Jhunjhunwala, known as India’s Warren Buffett for his successful stock investments, plans to team up with former CEOs of IndiGo, the country’s biggest carrier, and Jet Airways to tap into demand for domestic air travel.
While plans to launch Akasa Air come at a time when India’s aviation industry is reeling from the impact of the pandemic, with airlines losing billions of dollars, the sector’s long-term prospect makes it a hot market for planemakers Boeing and Airbus .
“There will be a big fight between Airbus and Boeing,” said Nitin Sarin, managing partner at law firm Sarin & Co, which advises lessors and airlines.
“For Boeing this is a great opportunity to step in and up their game, considering they don’t have any other major operator for their 737 aircraft in India apart from SpiceJet,” Sarin said, referring to Boeing’s narrowbody aircraft.
Details of the venture, including any decision on plane orders, have not been formally disclosed, but Jhunjhunwala told Bloomberg he plans to have a 40% stake in Akasa, which will have 70 aircraft of up to 180 seats within four years.
Jhunjhunwala, valued at $4.6 billion by Forbes, did not respond to an interview request. Boeing did not respond to a request for comment.
Indian skies are dominated by low-cost carriers (LCCs) including IndiGo, SpiceJet, GoFirst and AirAsia India, with the majority of them operating a fleet of Airbus’ narrowbody planes.
Boeing dominates India’s widebody market of 51 planes but fare wars and high costs have led to casualties among full-service carriers, including
in 2012 and Jet in 2019, making LCCs and Airbus even more dominant.
Boeing’s share of India’s 570 narrowbody planes fell to 18% after Jet’s demise from 35% in 2018, data from consultancy CAPA India shows. Jet was recently rescued from bankruptcy and is expected to fly again.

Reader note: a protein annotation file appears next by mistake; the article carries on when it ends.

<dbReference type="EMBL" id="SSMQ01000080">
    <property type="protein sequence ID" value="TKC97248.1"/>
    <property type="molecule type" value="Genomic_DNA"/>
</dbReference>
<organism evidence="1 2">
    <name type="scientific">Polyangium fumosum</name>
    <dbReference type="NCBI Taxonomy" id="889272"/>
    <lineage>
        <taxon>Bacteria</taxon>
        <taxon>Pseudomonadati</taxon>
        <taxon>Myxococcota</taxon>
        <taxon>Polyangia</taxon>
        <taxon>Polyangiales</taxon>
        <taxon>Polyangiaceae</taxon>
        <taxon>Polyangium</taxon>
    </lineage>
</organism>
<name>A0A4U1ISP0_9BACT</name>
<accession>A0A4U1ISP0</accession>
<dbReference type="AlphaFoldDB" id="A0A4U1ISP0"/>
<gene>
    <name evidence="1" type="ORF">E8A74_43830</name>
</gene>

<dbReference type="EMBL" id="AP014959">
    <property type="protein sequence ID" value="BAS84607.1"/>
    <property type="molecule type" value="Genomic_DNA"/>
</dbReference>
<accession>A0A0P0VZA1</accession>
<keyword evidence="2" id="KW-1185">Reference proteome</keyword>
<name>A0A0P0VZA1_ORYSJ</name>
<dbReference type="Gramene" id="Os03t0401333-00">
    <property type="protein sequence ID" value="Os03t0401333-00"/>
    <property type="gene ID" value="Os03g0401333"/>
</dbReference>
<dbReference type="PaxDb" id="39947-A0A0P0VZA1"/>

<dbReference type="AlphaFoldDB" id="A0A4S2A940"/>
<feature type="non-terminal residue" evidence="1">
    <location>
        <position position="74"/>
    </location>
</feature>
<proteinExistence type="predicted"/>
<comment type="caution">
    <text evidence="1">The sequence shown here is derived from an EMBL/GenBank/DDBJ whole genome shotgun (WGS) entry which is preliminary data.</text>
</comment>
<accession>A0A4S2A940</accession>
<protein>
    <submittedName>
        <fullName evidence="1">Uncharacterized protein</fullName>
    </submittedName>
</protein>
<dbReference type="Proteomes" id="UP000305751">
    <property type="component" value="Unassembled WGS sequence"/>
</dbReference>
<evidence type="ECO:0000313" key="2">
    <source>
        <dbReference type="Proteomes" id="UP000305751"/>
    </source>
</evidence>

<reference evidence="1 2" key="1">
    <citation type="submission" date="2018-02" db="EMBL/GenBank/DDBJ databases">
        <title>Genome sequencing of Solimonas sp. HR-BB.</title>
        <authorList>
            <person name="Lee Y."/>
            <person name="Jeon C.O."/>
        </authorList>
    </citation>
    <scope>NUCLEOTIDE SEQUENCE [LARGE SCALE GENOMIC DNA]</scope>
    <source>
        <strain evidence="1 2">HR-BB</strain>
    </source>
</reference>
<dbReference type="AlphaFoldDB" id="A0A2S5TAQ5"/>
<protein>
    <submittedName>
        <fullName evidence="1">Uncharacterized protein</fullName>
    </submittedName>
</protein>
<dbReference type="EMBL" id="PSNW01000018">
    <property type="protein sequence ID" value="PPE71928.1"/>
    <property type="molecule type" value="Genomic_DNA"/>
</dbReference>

Indian carriers have over 900 planes on order of which 185 are Boeing 737 aircraft and 710 are Airbus, which counts IndiGo as one of its biggest customers globally.
“If you have to lease an aircraft there is an abundance and lessors would be happy to provide competitive rates, even better than pre-COVID times,” Sarin said.
He, however, warned that India is still a difficult place to do business, with regulatory hurdles and expensive and under-developed airports making LCCs less efficient than in overseas markets.
Even as Akasa faces tough competition in a battered, post-COVID market which has pushed airlines to renegotiate terms with lessors and vendors, raise fresh funds and trim costs, starting with a clean slate and good capital will give it an advantage.
Akasa’s other co-founders are Aditya Ghosh, who spent a decade with IndiGo and was credited with its early success, and Vinay Dube, former CEO of Jet who has also worked with Delta.
“It will be a long haul and the new airline will be very severely tested but the capitalisation and the start team gives confidence that it is possible for them to be successful,” CAPA India head Kapil Kaul said.